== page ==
ORIGINAL RESEARCH article
Sec. Food Chemistry
Volume 10 - 2023 | https://doi.org/10.3389/fnut.2023.1078961
Associations between adherence to MIND diet and general obesity and lipid profile: A cross-sectional study
- 1Nursing Department, Kalar Technical College, Sulaimani Polytechnic University, Sulaymaniyah, Iraq
- 2Medical Laboratory Technology Department, Kalar Technical College, Sulaimani Polytechnic University, Sulaymaniyah, Iraq
- 3Department of Nutritional Sciences, School of Nutritional Sciences and Food Technology, Kermanshah University of Medical Sciences, Kermanshah, Iran
Background: The term “Mediterranean-DASH Intervention for Neurodegenerative Delay (MIND)” has recently been coined to describe a new eating pattern. Recent research is looking at how this food pattern affects chronic illnesses. Thus, this study aimed to investigate the association between the use and adherence to the MIND diet with general obesity and blood lipid profile.
Methods: In this cross-sectional study, 1,328 Kurdish adults between the ages of 39 and 53 had their dietary intake evaluated using a valid and reliable 168-item Food Frequency Questionnaire (FFQ). Adherence to the MIND diet was examined based on the components advised in this eating pattern. Each subject’s lipid profiles and anthropometric measurements were documented.
Results: The mean age and BMI in the study population were 46.16 ± 7.87 year and 27.19 ± 4.60 kg/m2, respectively. The chances of having increased serum triglycerides (TG) were 42% lower in those in the third tertile of the MIND diet score compared to those in the first tertile (ORs: 0.58; 95% CI 0.38−0.95; P = 0.001). In the crude model and after adjusting for confounders, lowering high-density lipoprotein cholesterol (HDL-C) (ORs: 0.72; 95% CI 0.55−1.15; P = 0.001).
Conclusion: We found that greater adherence to the MIND diet was associated with the decrease odds of general obesity and lipid profile. Further study is essential owing to the relevance of chronic diseases like MetS and obesity in health status.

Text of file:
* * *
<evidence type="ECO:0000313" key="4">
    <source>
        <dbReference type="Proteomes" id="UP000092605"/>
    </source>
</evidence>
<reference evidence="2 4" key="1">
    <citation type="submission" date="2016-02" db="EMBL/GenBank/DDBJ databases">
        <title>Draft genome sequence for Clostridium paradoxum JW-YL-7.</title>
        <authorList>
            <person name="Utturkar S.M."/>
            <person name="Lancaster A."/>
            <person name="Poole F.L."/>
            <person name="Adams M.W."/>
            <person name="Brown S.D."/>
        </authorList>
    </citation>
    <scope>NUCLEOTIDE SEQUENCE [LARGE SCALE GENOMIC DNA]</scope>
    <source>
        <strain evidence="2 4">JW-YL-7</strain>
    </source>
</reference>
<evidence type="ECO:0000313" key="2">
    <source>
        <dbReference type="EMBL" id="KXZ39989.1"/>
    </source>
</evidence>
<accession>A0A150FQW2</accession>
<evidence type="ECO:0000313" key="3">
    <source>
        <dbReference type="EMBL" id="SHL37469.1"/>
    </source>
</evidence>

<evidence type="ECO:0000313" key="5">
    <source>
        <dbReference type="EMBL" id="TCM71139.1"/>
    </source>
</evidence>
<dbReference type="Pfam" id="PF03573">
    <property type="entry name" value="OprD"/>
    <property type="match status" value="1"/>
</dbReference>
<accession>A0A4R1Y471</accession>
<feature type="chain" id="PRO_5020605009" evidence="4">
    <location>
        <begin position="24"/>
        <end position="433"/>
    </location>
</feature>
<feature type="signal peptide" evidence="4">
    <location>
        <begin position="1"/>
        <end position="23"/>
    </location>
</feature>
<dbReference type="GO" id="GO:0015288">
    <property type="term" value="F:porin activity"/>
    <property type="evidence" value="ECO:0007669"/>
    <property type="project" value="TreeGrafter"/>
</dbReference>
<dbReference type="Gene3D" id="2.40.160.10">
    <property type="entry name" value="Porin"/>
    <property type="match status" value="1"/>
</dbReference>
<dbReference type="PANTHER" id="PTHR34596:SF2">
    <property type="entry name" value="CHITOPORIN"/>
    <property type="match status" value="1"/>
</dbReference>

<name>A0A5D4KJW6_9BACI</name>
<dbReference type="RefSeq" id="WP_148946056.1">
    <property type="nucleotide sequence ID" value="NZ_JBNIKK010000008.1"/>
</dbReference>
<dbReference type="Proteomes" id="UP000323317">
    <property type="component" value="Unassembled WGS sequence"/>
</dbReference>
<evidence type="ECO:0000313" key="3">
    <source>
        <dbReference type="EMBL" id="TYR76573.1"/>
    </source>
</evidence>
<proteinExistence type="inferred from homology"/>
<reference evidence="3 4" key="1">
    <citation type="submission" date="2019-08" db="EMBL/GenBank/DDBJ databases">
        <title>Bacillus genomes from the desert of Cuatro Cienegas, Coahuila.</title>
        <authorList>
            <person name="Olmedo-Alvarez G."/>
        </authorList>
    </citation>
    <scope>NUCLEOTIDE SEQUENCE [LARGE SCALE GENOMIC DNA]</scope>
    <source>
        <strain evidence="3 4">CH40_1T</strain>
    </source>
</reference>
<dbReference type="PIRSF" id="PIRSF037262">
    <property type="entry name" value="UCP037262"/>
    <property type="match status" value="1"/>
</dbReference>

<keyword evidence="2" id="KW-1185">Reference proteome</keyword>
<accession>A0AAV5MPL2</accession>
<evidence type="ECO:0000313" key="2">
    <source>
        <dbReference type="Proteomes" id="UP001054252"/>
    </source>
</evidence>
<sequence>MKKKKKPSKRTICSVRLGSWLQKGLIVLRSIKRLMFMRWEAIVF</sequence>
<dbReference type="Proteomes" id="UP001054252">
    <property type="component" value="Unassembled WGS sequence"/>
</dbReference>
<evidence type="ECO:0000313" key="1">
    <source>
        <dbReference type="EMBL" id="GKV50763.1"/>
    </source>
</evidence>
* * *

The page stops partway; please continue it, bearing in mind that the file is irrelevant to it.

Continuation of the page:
Worldwide, the incidence of obesity is significantly rising and is a serious public health problem. It is described as an accumulation of extra body fat that causes serious medical conditions (1, 2). The prevalence of overweight and obesity is high, both in developed and developing countries. In several local surveys in subregions and clinical populations in Iraq, high proportions of obesity have been reported. In a community-based survey (N = 1,480 adults in 2017) in Erbil city, Iraq, the prevalence of overweight was 33.4% and obesity was 40.9%, and in Basrah, Southern Iraq (2003–2010), overweight/obesity was 55.1% (3).
Diet is a modifiable risk factor for obesity. Several research have studied the links between adherence to healthy dietary patterns including Dietary Approaches to Stop Hypertension (DASH) diet (4) and the Mediterranean diet (MD) (5). According to specific research, following the DASH diet was strongly related to body mass index (BMI), serum triglycerides (TG), and HDL cholesterol (6). While adherence to the MD diet was inversely linked with obesity and BMI in the Spanish population, it was not associated with BMI in a large sample of Europeans (7). Moreover, central obesity was negatively correlated with DASH diet adherence, but not overall obesity (8). After 2 months of management with the DASH diet, patients with non-alcoholic fatty livers reported lower weight and BMI (9).
The MIND (Mediterranean-DASH Intervention for Neurodegenerative Delay) diet, based on nourishing and harmful foods for the brain, has recently been proposed (10). It includes 15 components, of which 10 are brain-healthy foods (green leafy vegetables, other vegetables, berries, nuts, beans, whole grains, fish, poultry, olive oil, and wine) and 5 are brain-unhealthy foods (cheese, butter or margarine, fast foods or fried foods, red meat, and pastries or sweets). This food pattern has yet to be extensively studied in the context of chronic diseases. Most studies have discovered a link between strong adherence to this diet and physical activity (PA) and slower cognitive aging, reduced risk of Alzheimer’s disease (11–14). Although the relationship between the DASH and MD diets and obesity has been separately assessed (15, 16), no study is available linking the MIND diet to obesity and lipid profiles. Therefore, we aimed to investigate the association between the use and adherence to the MIND diet with general obesity and blood lipid profiles in Kurdish adults.
Materials and methods
Study design and participants
This cross-sectional study was performed on 1,328 Kurdish adults, who referred to Health centers in Kalar, Sulaymaniyah, and Erbil city. After the random selection of 3 health centers from 18 health centers in these three cities, an identical number of subjects were randomly chosen from each center. We included only healthy participants in the current study since CVD, diabetes, thyroid diseases, pregnancy, etc., significantly affect general obesity and lipid profile. In addition, these conditions seem to lead to changes in diet and specific medication use.
Moreover, due to the possibility of under- or over-reporting of dietary intake, individuals with a total energy intake outside the range of 800–4,200 kcal/day for men and 600–3,500 kcal/day for women were excluded. Also, subjects with missing data were excluded from the study.